Air Conditioning / Heat Pump Condensate Drip Trays, Defects, Repairs
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Condensate drip trays:
This air conditioning repair article discusses the inspection and repair of air conditioning condensate systems, including Air Conditioning Condensate Drip Trays, Defects, and Leaks.
Condensate overflow or drip tray leaks, piping, and float switches can shut down an air conditioner or heat pump.
These leaks can also damage the building, even causing costly mold contamination. A/C or heat pump condensate leak
health and safety concerns are also reviewed.
This article is part of our series of diagnostic & repair articles for cooling system condensate piping, traps, drains,
condensate pumps, and the detection and hazards of air conditioning system condensate leaks in buildings.
We also provide a MASTER INDEX to this topic, or you can try the page top or bottom SEARCH BOX as a quick way to find information you need.
Air Conditioning or Heat Pump Condensate Drip Tray or Condensate Overflow Pan Installation, Inspection, & Diagnosis
Using an Auxiliary Condensate Drain Line from an Attic Cooling Coil Condensate Overflow Pan
As Carson Dunlop Associates' sketch (left) illustrates, one method of insuring against building damage due to a clogged A/C condensate disposal line is the installation of a second, auxiliary drain line to empty the condensate overflow pan that should be installed beneath the indoor cooling unit
[Click to enlarge any image]
When an air conditioning unit is located in an attic where damage may result from air conditioning system
condensate overflow from the primary condensate collection and drain equipment,
an additional water-tight corrosion-resistant pan (an air conditioner condensate drip tray or "drip pan") should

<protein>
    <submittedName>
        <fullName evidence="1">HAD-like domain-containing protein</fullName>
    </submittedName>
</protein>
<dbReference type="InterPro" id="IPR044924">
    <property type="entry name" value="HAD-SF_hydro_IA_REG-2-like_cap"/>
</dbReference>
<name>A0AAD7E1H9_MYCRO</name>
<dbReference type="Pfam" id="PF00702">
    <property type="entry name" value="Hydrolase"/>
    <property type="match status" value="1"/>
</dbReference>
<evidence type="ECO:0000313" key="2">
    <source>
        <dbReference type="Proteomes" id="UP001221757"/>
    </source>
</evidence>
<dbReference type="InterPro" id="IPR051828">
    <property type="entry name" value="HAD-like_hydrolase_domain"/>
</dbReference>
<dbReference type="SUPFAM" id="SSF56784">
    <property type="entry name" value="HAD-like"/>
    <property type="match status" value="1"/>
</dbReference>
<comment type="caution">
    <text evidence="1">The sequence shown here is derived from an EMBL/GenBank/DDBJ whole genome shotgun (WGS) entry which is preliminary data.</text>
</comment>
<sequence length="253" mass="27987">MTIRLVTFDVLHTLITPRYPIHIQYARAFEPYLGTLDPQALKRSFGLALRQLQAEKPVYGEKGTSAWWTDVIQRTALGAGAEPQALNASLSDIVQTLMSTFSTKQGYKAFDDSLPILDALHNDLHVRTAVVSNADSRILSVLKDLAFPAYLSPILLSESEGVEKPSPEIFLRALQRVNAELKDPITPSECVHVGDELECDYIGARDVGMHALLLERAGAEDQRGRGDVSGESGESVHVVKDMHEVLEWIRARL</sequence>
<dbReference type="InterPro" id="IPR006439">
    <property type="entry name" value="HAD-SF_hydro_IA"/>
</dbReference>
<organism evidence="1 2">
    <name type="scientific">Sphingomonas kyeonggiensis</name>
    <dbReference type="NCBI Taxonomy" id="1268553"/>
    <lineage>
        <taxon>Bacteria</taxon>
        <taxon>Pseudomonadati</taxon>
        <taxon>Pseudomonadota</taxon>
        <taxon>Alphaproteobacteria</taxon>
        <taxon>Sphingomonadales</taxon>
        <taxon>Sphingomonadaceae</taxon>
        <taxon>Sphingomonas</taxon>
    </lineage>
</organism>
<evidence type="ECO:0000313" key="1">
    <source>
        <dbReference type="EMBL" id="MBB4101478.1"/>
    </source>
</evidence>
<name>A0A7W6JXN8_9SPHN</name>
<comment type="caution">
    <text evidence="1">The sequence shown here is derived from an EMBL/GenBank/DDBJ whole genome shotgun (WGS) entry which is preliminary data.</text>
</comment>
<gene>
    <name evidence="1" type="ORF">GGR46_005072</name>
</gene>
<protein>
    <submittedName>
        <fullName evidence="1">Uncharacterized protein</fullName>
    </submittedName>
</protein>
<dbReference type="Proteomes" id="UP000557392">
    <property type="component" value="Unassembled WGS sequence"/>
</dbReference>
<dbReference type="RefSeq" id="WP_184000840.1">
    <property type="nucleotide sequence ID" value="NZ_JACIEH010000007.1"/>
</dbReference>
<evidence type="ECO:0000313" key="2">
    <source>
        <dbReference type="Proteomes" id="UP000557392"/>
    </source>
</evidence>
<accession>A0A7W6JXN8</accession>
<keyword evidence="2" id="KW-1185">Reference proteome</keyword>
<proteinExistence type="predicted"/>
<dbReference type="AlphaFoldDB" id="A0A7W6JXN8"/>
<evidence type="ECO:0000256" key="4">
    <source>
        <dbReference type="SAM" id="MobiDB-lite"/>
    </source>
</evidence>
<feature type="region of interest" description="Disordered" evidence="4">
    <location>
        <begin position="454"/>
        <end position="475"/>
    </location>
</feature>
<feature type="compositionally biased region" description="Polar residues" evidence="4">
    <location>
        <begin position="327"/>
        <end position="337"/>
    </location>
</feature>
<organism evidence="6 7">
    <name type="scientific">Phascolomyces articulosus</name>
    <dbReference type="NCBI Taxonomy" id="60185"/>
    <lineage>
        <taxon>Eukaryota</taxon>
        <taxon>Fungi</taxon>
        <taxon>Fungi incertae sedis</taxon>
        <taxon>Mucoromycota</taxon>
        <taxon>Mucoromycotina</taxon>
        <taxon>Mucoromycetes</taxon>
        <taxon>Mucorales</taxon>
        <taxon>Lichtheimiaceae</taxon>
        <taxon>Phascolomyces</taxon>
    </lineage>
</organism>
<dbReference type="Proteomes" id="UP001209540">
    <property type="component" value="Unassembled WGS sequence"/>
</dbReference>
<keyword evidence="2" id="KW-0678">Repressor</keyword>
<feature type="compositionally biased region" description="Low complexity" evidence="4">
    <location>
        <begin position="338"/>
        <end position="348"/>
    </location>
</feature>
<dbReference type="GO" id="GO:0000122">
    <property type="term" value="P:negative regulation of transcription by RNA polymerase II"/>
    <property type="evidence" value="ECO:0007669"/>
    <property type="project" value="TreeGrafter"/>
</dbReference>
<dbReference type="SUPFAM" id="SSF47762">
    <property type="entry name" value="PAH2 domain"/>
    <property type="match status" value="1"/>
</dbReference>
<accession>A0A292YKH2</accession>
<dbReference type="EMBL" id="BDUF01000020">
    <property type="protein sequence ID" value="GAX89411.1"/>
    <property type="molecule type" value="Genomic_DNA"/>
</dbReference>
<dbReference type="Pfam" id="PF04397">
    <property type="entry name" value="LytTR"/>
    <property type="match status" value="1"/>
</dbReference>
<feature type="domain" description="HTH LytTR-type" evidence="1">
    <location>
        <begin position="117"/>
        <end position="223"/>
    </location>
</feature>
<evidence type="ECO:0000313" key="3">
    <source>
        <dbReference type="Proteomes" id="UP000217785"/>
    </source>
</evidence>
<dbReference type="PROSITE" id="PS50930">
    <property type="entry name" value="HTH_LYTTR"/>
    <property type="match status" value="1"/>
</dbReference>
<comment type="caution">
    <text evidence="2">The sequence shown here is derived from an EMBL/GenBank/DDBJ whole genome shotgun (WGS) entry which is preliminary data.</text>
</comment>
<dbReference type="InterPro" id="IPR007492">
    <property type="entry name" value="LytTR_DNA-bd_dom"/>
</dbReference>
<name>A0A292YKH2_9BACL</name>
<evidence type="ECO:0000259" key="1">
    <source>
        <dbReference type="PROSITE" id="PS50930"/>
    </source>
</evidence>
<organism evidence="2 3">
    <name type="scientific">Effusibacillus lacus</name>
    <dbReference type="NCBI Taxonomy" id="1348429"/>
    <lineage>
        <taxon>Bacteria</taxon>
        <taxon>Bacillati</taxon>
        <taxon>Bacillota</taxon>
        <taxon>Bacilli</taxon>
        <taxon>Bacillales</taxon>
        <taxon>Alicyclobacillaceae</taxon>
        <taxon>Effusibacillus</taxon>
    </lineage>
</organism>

be installed below the air conditioning equipment to catch overflowing AC condensate should
the primary AC condensate drain become clogged.
The sketch illustrates that the condensate drain from the auxiliary condensate tray is not only separated from the primary condensate drain, it is best routed to a different destination and one at which the discharge will be noticed, prompting a repair.
Also, a basement
air conditioning system condensate pump can overflow and spill into the living area if the condensate pump fails
or if the condensate pump drain line becomes kinked or clogged.
Missing air conditioner condensate overflow pans
A missing air conditioning system condensate drip tray risks leaks into the attic ceiling, where air conditioner condensate can damage the building or cause
a (hidden) mold problem, especially if condensate is leaking onto the upper, hidden (by insulation) attic side
of drywall forming a ceiling of a room located below the equipment.
Both the drywall and the insulation itself
may become mold reservoirs.
Improperly connected or joined air conditioner condensate drain lines and overflow pan drains
Air conditioning drip pan drains: The air conditioner's condensate overflow pan or tray requires its own
separate drain. In the left photo above, the overflow pan has its own drain line, but it joins with the
main air conditioner condensate drain line almost immediately.
A blockage in the condensate drain is going
to lead leaks out of the air handler into the overflow pan. but since the overflow pan itself shares the same
drain the pan will overflow into the building ceiling, inviting a mold problem or other damage.
is the most common way we see these drains installed.
Most likely the installer is considering that the main
risk of a blockage in the condensate drain system is going to be inside the air handler unit itself. We're
not sure what data supports this view.
The float switch approach, discussed next, might be a safer approach.
Float switches on air conditioning condensate overflow pans
A condensate leak or overflow into the drip tray can trip this switch, shutting down your air conditioner or heat pump system.
Float switches on condensate trays: Some air conditioning system air handler installations provide
a float switch in the condensate overflow tray. This switch has a floating lever resting in the overflow pan.
The lever senses the presence of water and "floats up" until it shuts down the air conditioning system.
This may be inconvenient in hot weather, but the installer or owner have chosen to protect the building against a potentially costly mold or other leak-related problem by shutting down
the air conditioner, forcing attention to the problem.
Remember that if the condensate float tray switch senses condensate in the tray (or is otherwise defective) it will shut the air conditioning system down - if your air conditioning system seems ok but won't turn on, this switch could be one of the items to check. Thanks to Lester Richter for this tip.